Or a great part came along—an actor-proof, sure-fire part, like Millie, or Sabra in Cimarron, or the boy in The American Tragedy. The company signed up the fortunate player of that part and were off to the races. Sometimes it worked. Sometimes it jolly well didn’t.
Or again, an established stage or opera star was lured with gold to the land of the no-longer-silent cinema and deliberately, and with great expense, forethought and care, built into a star.
The good old days of electing stars by popular voice were practically gone forever in the new machine age of pictures.
Suddenly the worm, worn out with bad pictures and inadequate starlings, rose in its might and its wrath.
With one voice, like the rooting section at a big football game, the public yelled, “We want Clark Gable!”
That night there was chaos in Hollywood.
Executives wore out buzzers. Casting directors went mad. Secretaries were running all over the place like Sennett cops. People were looking under desks and in file cases for Clark Gable.
Who, what and especially where was Clark Gable?
Nobody in Hollywood had ever heard of him. Dinner parties had not been graced by his presence. Gatemen knew him not. Then, to the amazement of the entire organization, an obscure assistant director at Metro-Goldwyn-Mayer raised his voice and said, “Why, he’s the big, black-headed guy that played the laundry-man in The Easiest Way.”
It turned out to be true. Irving Thalberg had Clark Gable under contract. Which was a great break for everybody. Thalberg deserved it. And having Thalberg behind him assures Gable of clever handling and good stories.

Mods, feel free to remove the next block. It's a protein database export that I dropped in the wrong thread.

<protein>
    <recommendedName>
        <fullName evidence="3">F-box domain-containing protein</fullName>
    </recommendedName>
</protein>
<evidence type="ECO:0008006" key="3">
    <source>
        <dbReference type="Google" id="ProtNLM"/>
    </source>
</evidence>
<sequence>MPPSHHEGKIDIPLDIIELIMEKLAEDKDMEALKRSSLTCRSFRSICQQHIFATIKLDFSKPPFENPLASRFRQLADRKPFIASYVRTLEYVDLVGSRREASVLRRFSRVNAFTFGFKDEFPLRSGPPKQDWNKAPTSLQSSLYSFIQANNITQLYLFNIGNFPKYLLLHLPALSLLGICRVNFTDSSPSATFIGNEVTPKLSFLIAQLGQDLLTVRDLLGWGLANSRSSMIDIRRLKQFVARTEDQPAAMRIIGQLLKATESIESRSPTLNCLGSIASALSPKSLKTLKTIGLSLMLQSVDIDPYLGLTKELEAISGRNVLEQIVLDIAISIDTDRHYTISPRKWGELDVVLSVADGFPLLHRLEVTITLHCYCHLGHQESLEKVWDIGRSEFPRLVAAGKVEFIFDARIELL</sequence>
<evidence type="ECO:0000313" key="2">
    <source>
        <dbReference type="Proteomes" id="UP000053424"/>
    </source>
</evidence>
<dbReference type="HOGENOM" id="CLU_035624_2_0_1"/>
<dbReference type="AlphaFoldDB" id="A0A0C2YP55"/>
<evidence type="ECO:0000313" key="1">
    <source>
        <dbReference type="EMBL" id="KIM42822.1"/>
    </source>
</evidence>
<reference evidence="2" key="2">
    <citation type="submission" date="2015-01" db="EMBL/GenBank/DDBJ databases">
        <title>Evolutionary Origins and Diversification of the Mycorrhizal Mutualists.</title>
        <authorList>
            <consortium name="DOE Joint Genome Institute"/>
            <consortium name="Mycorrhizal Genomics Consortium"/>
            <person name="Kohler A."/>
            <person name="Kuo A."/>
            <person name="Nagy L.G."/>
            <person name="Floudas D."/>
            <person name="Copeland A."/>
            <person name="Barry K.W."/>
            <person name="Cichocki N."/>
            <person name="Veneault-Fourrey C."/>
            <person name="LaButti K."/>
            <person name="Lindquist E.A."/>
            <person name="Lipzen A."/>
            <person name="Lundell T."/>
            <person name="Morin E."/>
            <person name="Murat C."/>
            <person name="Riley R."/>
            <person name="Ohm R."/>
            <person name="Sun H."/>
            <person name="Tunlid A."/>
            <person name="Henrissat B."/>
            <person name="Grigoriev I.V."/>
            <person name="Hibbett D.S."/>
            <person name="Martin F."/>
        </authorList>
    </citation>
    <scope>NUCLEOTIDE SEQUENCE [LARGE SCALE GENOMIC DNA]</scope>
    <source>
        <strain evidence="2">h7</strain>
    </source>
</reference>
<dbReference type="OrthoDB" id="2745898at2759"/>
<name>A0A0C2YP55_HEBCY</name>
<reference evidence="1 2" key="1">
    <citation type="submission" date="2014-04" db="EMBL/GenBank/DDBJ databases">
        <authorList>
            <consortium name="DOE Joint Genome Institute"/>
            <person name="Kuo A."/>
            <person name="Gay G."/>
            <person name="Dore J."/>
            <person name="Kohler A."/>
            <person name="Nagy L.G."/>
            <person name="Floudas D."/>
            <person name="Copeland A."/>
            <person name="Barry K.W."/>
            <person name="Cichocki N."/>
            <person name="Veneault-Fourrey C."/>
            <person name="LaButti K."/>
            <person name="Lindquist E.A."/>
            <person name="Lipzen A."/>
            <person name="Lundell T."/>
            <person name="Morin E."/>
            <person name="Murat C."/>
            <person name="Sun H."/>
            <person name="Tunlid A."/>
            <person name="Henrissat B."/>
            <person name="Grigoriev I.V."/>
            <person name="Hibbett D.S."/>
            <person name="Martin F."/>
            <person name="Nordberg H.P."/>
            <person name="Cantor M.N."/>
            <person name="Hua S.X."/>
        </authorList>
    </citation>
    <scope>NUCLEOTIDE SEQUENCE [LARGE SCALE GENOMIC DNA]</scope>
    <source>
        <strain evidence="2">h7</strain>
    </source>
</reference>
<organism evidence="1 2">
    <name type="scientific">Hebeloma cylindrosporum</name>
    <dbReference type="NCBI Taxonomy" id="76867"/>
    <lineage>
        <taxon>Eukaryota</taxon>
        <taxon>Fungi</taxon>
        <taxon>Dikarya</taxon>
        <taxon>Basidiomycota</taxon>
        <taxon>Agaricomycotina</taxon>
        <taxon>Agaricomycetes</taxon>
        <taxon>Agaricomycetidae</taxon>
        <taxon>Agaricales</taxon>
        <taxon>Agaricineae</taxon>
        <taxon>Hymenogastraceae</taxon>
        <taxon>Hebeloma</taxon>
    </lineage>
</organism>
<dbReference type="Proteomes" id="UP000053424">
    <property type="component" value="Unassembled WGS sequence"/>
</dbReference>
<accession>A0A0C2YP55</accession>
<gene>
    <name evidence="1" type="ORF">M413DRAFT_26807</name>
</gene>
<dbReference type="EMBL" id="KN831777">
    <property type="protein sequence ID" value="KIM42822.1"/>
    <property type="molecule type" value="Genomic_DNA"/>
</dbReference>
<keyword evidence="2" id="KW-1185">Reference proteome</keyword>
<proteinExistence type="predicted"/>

Don’t let anyone tell you that anyone “discovered” Clark Gable!
The public discovered him, acclaimed him, and literally forced him upon the attention of an industry which had been kicking him around for years. It is for that reason that I believe he will be one of the great stars, and not a mere flash in the pan.
When the women of America went mad over young Mister Gable; when the fan mail began to pour in; when he was mobbed at previews; when for the first time in years a gang lined up outside the big gates at MGM and asked the gateman, “Is this where Mr. Gable comes out?” –no one was more surprised than Clark.
He loved it. Any man who says he wouldn’t have been delighted under the same circumstances is a liar.
Gable looked around, and the primitive male in him preened itself and the normal masculine vanity of him purred. When famous women stars whom he had adored from a a distance joined the throng of admirers and gasped for breath in love scenes with him, he liked it just as much as any other man would have liked it.
He was grateful, he was deeply touched, he didn’t understand it all, but such popularity warmed his heart. I dare say he prayed for strength. I do know his reaction was one of rather shy and amazed delight.
Then it began to pail—the personal side, not the professional. There were too many women. They got in his hair. They interfered with him. It is a peculiar thing but very few of the male screen stars who have caused female audiences to flutter madly have been a big hit with the women of Hollywood. Very few. Gable is different. I am betraying no secret when I say that any number of glamorous ladies of the silver sheet were willing to be victims of the great god Gable.
The boy is no Galahad. He is a primitive, red-blooded man of thirty. His head wasn’t turned. He grinned engagingly and took the gifts the gods provided. Until it grew annoying.
One afternoon he drifted into Buster Keaton’s dressing bungalow. Like everyone else, he thinks Keaton is tops among men—a wise bird, with a heart as big as Leo the lion, and a clever, cool head.